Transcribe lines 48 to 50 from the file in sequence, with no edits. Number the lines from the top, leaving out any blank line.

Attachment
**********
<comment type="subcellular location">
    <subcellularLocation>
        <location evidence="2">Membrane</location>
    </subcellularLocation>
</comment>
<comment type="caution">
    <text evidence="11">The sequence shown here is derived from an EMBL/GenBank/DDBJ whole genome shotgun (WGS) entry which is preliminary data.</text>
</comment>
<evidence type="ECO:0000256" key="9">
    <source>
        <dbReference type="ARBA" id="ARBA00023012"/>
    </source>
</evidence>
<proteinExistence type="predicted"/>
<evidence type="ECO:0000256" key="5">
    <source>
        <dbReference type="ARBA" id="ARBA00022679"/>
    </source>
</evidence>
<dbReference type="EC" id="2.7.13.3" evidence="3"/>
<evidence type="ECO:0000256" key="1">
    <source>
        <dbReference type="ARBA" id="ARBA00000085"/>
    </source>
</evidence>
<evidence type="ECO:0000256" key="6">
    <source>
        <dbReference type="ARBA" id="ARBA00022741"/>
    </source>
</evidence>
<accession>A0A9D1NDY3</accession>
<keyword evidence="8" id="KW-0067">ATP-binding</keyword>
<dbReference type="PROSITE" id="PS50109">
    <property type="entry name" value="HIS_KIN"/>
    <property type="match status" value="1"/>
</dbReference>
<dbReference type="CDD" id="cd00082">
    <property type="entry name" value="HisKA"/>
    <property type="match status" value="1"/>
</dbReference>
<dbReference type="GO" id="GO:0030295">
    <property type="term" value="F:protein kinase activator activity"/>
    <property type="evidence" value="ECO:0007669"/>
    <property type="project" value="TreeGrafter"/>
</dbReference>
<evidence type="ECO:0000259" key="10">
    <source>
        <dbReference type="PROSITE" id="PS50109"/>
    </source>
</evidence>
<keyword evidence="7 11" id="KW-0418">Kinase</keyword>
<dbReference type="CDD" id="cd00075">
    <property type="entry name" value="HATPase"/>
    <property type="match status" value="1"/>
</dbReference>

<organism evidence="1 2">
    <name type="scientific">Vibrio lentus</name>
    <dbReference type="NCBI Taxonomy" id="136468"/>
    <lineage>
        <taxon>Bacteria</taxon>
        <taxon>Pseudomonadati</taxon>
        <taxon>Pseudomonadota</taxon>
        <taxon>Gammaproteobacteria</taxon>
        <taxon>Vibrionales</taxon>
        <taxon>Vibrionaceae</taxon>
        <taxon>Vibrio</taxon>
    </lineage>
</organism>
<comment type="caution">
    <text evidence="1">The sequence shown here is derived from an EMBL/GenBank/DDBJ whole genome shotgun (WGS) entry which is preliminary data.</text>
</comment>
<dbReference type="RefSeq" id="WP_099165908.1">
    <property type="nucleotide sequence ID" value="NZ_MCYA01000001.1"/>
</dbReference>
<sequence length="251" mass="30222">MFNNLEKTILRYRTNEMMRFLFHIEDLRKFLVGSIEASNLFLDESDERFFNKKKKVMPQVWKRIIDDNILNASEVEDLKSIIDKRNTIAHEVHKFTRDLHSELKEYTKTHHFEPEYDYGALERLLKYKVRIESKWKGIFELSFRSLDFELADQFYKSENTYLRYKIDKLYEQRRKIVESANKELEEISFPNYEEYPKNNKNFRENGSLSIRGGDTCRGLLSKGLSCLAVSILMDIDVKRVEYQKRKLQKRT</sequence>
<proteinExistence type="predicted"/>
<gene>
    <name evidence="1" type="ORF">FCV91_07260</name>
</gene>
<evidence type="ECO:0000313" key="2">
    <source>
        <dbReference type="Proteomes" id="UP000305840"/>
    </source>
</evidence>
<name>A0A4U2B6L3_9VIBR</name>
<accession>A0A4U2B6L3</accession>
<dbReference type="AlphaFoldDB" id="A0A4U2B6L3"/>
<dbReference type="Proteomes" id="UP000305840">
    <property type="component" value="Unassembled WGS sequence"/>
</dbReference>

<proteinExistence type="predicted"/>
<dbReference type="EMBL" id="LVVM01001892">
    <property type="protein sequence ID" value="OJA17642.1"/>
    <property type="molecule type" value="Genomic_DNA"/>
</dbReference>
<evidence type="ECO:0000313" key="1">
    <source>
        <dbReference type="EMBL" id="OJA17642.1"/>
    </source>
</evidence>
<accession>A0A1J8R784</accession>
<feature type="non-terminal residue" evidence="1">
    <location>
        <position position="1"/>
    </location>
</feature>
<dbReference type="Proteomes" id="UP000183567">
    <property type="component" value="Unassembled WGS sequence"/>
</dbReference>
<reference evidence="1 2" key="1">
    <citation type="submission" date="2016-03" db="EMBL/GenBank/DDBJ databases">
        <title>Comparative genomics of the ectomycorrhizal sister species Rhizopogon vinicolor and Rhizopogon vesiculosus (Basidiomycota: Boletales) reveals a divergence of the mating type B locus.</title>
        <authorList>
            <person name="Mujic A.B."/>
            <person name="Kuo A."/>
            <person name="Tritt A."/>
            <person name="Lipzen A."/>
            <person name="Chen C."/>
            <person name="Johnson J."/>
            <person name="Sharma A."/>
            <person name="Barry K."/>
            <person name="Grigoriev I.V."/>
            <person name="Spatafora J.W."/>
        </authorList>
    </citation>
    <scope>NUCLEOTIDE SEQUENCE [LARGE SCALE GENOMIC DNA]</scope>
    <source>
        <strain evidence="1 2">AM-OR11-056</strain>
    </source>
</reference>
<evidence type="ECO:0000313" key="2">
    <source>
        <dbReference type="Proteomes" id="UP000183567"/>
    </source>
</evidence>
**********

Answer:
        <dbReference type="PROSITE" id="PS50109"/>
    </source>
</evidence>